Healthcare News

Startups train workforce in inoculation, healthcare


Several healthcare startups are upgrading the skills of their workers to help meet the demand for vaccinators and healthcare providers as coronavirus infections rage across India.

The explosive surge in those infected in the last few weeks has strained the healthcare system, forcing hospitals to turn away critically ill patients in many parts of India. Many among the affluent sections have relied on home care services to manage the disease as the healthcare system collapsed. The ferocity of the second wave has also prompted many who were earlier reluctant to vaccinate to seek inoculation.

1mg, a domestic consumer health platform, has partnered with Seekify, an upskilling platform, and Healthcare Sector Skill Council (HSSC) to train medical and nursing students, pharmacists and phlebotomists to administer covid-19 vaccinations.

With the second wave of covid-19 causing deaths at an unprecedented scale, the vaccination of all adults have become a key part of the strategy to reduce hospitalizations and deaths. According to the FICCI E&Y report, more than 100,000 healthcare professionals (as inoculators) and around 200,000 support staff or volunteers would be required to vaccinate the entire adult population.

“1mg’s training program for vaccinators has been designed with experts and has modules on basics of vaccination, how it is to be administered, standard precautions to be taken, monitoring of side effects following immunization, and operational guidelines of the government,” said Dr Varun Gupta, senior vice-president for medical affairs at 1mg. “Post-completion of these training modules, candidates would have to undergo an assessment by HSSC, and only successful candidates will be issued certification from HSSC and 1mg.”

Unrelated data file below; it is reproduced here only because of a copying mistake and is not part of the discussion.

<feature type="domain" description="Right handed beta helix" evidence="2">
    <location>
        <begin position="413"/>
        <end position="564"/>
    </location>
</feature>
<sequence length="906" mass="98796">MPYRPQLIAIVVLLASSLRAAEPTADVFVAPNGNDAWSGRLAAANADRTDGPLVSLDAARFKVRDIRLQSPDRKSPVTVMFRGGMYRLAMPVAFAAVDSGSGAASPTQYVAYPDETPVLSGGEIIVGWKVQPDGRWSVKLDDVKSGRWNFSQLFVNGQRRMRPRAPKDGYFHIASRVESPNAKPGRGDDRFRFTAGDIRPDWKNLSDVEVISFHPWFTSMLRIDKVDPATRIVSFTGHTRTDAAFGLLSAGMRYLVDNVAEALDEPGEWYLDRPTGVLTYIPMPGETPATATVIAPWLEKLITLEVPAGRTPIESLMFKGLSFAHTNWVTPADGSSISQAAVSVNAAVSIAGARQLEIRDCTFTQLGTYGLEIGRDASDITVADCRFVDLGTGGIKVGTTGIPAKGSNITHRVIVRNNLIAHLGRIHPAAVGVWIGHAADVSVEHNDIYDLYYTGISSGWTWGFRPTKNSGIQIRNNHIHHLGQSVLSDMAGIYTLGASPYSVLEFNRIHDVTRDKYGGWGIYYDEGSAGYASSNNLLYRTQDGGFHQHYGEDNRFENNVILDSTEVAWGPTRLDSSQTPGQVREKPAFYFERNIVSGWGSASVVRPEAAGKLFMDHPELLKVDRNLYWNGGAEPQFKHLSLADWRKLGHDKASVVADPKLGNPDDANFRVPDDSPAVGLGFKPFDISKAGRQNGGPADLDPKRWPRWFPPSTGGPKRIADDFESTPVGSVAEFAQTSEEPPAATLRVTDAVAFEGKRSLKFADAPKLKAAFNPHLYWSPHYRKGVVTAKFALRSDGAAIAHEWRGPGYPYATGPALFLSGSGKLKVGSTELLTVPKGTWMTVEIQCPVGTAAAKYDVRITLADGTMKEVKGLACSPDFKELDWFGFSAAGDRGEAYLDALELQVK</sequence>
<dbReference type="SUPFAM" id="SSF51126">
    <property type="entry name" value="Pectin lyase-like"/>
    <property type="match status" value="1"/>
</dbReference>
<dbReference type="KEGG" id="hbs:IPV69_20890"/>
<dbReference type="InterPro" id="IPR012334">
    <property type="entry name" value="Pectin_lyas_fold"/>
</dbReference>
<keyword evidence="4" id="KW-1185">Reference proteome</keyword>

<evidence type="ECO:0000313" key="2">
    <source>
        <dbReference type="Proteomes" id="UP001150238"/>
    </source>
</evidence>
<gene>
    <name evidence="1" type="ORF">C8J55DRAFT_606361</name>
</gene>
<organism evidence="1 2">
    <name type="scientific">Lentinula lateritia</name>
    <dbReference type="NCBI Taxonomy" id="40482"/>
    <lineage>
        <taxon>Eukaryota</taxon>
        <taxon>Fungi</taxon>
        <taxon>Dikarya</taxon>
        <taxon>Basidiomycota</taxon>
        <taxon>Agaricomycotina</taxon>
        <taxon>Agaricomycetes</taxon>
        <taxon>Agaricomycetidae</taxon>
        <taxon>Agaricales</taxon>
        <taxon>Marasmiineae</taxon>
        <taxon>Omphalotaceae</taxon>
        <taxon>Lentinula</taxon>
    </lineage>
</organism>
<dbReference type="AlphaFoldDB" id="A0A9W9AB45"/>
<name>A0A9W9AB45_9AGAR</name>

Five hundred healthcare workers have already been trained under this programme, and 1mg aims to train 10,000 professionals, Gupta said.

With the acute pressure on existing health care infrastructure and professionals, there is an immediate need to prepare a second line of inoculators among allied health professionals. The Centre earlier this month announced medical interns, final-year medical undergraduates, nursing students could be deployed to reduce the workload of doctors on covid-19 duty.

“Given the strain on our healthcare infrastructure, this initiative will help in training thousands of healthcare workers and preparing them in the fight against covid,” said Dr Thomas Davis, director of standards and industry engagement, HSSC.

Meena Ganesh, managing director and CEO, Portea Medical, said given the spread of covid and the impact of the second wave, there is a need to ensure the speed of administering vaccinations is expedited.

“We are making an effort towards skilling and training our manpower in vaccination. We have also trained our staff on the various aspects of vaccination. Our cold chain and logistics have been set up for managing the movement of vaccines. Last but not least, our tech platform is also being readied to roll out vaccination for corporates and RWAs (residents welfare associations),” said Ganesh., an online learning platform for healthcare professionals and consumers, is also looking at a similar exercise. “We are constantly developing modules, courses and programmes for doctors, healthcare workers and consumer education on key vaccination protocols, things to keep in mind before and after vaccination, the role of the private sector in scaling up the vaccination drive and key issues that hamper acceptance and growth,” said Nilesh Aggarwal, founder and CEO,

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